May 21, 2009

Let's clean up this tasting act!

I despair at the ineptitude and lack of professionalism of some of our influential wine journalists these days in tasting young Vintage Ports. Yes, assessing young Vintage Ports is not an easy job, but if you don't have the confidence in your tasting ability to do it blind then don't do it at all!

What service are you providing your unfortunate subscribers by bringing all your prejudices to the tasting bench. What credibilty can you have if you reassess your marks after seeing the name on the bottle!

Sour grapes I hear you say. Yes, I am upset by the way my wine has been rated. I am extremely proud of the Churchill 2007. It is probably the best Vintage Port we have ever produced and that includes our trophy winning 1985.

Ignorance is forgivable. Not everyone realises that a young Vintage Port blend should be as tight as a drum. It should be tannic, unyielding and not reveal very much, so beware of all those wines with the flowery adjectives.

But let's clean up this tasting act please!


  1. Congratulations. You have all the reason. To much people talk no sense about vintage port wine. Vintage Port Wine is Poetry, not to prose writers.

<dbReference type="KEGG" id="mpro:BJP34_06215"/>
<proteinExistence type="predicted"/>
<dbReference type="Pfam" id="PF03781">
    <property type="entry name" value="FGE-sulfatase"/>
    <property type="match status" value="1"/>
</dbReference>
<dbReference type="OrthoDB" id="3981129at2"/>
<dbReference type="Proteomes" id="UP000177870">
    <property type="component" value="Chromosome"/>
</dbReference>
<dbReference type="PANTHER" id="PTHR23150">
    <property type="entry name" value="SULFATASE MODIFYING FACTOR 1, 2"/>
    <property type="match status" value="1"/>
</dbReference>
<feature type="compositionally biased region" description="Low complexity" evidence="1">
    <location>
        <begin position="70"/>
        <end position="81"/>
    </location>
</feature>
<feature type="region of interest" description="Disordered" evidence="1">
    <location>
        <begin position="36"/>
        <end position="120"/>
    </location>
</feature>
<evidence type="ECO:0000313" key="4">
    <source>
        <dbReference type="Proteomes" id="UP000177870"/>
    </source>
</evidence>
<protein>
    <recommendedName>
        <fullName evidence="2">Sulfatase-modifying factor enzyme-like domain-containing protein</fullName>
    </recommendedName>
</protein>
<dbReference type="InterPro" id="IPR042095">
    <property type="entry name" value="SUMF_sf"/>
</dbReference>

2. Good to read that your heart is on your sleeve. Thank goodness for passion.

    Do I understand from your post that when a young vintage is being tasted and being evaluated on how it will taste in 10 to 15 years time then the taster is looking for a a blend that is as tight as a drum.

    ( What does tight as a drum mean - Can you give me some other words to help me understand)

    because tight as a drum is a clear indicator of great quality in the future.

    Young wines tasted now which are described with flowery adjectives will produce ordinary wine in 15 years time - is this correct?

    I would suggest that the industry now has the challenge of training up the tasters.... who were probably employed for their ability to use words rather than on the ability of their palates